The Green Effect

The Green Effect
An original screenplay
January 7, 2007
written by
m. night shyamalan
copyright 2007
blinding edge pictures, inc.


I am going to explain to you why M. Night Shyamalan is an objectively bad screenwriter. And I am going to do it by breaking-down just six words.

You have heard of The Happening? Rotten Tomatoes gives it 18% and the Golden Raspberries nominated it for Worst Screenplay, which was titled The Green Effect. These are the first three lines of that screenplay:

The Green Effect

What is wrong with this picture? Allow me to explain…

In determining what makes Shyamalan’s The Green Effect a “bad” screenplay, what first needs to be determined is what is considered to matter – just the text, or the way the text is presented? Because, before anything, what is immediately apparent is the way The Green Effect simply looks as a screenplay. The Green Effect’s typesetting is Times New Roman, and not the industry standard Courier Final Draft. If one screenplay page is one minute of screen-time, the script typeface used – and its size and pitch – should reflect that.

With Courier Final Draft – at industry standard size and pitch of twelve and ten – fifty-five lines can be written on a page. Therefore, Courier Final Draft (at twelve point and ten pitch) is the most accurate typeface for writing a screenplay page equivalent to a minute of screen-time. So by writing The Green Effect (not specifically in Times New Roman, but) in any typeface other than Courier Final Draft, Shyamalan is writing a screenplay that is not as accurate as it could be. And a screenplay is an instructional document, so not writing a screenplay with as much accuracy as possible is therefore objectively bad screen-writing.

And so, we can see just from Shyamalan’s decision to write a screenplay with a different typeface to the industry standard Courier Final Draft just how “bad” doing so really is. But onto the script of the screenplay – After establishing that Scene 1 takes place “INT. APARTMENT – MORNING”, the first description given is, “LEGEND”, followed by a line break, and “Downtown Philadelphia” indented from the usual scene action margin, followed by yet another line break, before any meaningful description is given. Firstly, what is “LEGEND” supposed to mean? In other technical documents, “LEGEND” usually indicates a visual breakdown of pictographic labels used to provide specific information simply and conveniently.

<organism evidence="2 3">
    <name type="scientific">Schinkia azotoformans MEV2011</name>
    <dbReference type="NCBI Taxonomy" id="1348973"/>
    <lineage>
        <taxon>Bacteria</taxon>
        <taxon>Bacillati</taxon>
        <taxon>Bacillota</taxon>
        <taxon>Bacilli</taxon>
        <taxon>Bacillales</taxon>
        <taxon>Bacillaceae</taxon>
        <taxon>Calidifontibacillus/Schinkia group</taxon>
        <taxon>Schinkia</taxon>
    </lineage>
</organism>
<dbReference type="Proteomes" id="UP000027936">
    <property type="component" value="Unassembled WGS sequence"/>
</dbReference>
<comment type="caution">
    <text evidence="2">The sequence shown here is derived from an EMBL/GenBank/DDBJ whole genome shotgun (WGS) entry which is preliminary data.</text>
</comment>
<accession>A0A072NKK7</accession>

But screenplays do not need legends, so why is “LEGEND” written? Is Shyamalan indicating that “Downtown Philadelphia” is a labelled text caption to the first scene? Because that is obvious from “Downtown Philadelphia” being presented in quote marks. Moreover, if the location of “Downtown Philadelphia” is important information, should that not have been included in the “INT. APARTMENT – MORNING” scene heading?

“INT. APARTMENT – DOWNTOWN PHILADELPHIA – MORNING” would have saved space without omitting important information. Another thing that is wrong with the way “Downtown Philadelphia” is presented is the indentation. Unnecessarily indenting any script is objectively bad screen-writing because the industry-standardised margins exist for ease of reading. When identifying how many speaking roles need casting, a line producer can scan each page and clearly see when a new character speaks – and this principle can be used for identifying how many INT. Or EXT. Locations are needed, and how many scenes take place at night.

Indenting “Downtown Philadelphia” away from the industry-standardised scene action script margin may only be a small difference, but it is those industry-standardised script margins that make screen-writing a streamlined craft that everyone can access in order to create a larger artwork from literally the same page. A screenplay written in this style would not be bought by a producer. Shyamalan being a producer is probably why that was not an issue.

Author: the Purple Prose Mage

I'm not Batman, but I wish that I were.

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